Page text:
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XP Antivirus 2012


What is XP Antivirus 2012?

The 2012 Name Changing Rogue has 15 different variations; each is the same but for the name, and this changes depending on what version of Windows a computer is running.  XP Antivirus 2012 and its identical brothers behave like any other rogue antivirus program, seeking to create the appearance of severe infection within a system in order to convince users to install their ineffective software.

What the 2012 Name Changing Rogue lacks in originality, it makes up for in persistence.  Typical of all rogues, XP Antivirus 2012 issues continual warnings to users.  One example:

XP Antivirus 2012 Alert
System Integrity Check
Warning!  Sensitive data may be sent over your internet connection right now!
Threat: Trojan-PSW.Win32.Antigen.A

While the language can be intimidating for users, know that these are nothing but elaborate ads.  The scan results windows are also works of fiction.  This ad, which is designed to imitate the scans issued by Windows, indicates that a scan has been done and that you are at risk.  It will tell you that your “Complete PC Protection,” “Automating Updating,” “Protection against bank fraud,” and “Self-protection against malware” are turned off.  You are urged to “Activate your copy right now” to remove threats and protect your computer. Never do this; XP Antivirus 2012 cannot remove threats.  It cannot even scan your computer.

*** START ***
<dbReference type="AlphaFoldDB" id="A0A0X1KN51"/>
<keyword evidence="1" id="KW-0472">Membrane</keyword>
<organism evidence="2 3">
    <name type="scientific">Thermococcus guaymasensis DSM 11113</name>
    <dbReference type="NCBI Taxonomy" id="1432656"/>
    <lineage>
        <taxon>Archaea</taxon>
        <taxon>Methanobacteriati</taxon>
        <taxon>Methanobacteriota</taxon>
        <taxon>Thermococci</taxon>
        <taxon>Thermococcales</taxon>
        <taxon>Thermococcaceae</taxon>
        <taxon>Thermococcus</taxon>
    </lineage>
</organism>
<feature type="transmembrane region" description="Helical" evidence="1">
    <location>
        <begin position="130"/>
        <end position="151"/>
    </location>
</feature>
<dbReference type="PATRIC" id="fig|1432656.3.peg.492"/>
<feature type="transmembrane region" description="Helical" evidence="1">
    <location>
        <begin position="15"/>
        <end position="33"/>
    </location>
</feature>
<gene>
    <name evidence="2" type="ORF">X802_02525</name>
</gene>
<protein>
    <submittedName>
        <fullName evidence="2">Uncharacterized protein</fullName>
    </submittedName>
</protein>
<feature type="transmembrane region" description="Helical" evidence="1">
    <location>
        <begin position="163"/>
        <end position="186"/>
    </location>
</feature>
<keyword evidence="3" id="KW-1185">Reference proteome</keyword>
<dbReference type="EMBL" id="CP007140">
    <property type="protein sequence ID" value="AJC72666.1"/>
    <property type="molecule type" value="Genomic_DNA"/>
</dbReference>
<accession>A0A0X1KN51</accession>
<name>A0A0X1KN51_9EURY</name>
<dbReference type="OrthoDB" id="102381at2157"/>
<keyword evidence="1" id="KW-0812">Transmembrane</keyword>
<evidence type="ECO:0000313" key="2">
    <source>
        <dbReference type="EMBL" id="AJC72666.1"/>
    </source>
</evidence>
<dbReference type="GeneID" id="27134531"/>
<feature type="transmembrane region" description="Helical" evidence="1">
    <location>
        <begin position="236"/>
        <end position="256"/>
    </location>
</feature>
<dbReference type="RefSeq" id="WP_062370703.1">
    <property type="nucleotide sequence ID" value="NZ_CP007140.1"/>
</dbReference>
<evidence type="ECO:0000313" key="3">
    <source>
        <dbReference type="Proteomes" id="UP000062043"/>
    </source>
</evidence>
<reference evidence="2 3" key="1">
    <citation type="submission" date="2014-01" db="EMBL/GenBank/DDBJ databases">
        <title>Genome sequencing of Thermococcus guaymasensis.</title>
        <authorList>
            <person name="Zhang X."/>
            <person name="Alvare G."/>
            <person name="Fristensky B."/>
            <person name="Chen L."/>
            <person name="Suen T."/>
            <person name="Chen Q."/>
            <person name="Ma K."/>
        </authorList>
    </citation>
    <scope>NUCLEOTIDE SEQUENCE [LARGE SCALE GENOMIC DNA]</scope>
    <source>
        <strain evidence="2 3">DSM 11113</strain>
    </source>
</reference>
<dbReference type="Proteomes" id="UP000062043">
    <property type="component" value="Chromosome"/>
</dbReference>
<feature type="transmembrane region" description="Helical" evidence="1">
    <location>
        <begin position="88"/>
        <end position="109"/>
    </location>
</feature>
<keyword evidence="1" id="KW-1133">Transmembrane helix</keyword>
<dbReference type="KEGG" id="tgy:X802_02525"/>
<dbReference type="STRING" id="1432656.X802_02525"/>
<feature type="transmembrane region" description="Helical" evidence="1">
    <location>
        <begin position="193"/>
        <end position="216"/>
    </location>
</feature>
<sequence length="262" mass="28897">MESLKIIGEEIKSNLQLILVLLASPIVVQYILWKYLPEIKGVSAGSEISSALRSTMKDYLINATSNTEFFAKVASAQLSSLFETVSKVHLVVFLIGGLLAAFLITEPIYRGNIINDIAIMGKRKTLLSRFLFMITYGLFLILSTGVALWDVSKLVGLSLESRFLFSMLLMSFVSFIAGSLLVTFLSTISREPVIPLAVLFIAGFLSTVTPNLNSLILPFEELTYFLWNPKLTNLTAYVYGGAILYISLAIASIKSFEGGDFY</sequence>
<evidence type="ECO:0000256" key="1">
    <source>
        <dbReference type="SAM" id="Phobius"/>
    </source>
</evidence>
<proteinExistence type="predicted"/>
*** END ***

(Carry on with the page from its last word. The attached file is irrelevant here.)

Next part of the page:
This rogue application is able to block legitimate programs.  If you try to launch your browser, for instance, you may receive a false firewall message telling you that the program is infected.  In other cases, the rogue will block you from navigating to websites that contain security or removal information.  The purpose is, of course, to evade removal attempts, but also to convince you that your computer is infected and you need to purchase this software immediately. 

How did XP Antivirus 2012 access your system?  Most of the time, it enters on the back of a trojan.  Websites with gaming, adult, P2P, freeware, pirated, and/or trending content are especially vulnerable to trojans, but they can also affect email attachments, ads, banners, and free videos.  Once the trojan is in your system, it drops off its malware passengers.  The rogue application then begins its campaign to convince you of security risks.  Some users are, in fact, persuaded and end up installing the software.  This, unfortunately, does not result in any improvements.

To keep your system, privacy, data, and money intact, make sure to remove XP Antivirus 2012 from your computer as soon as possible.





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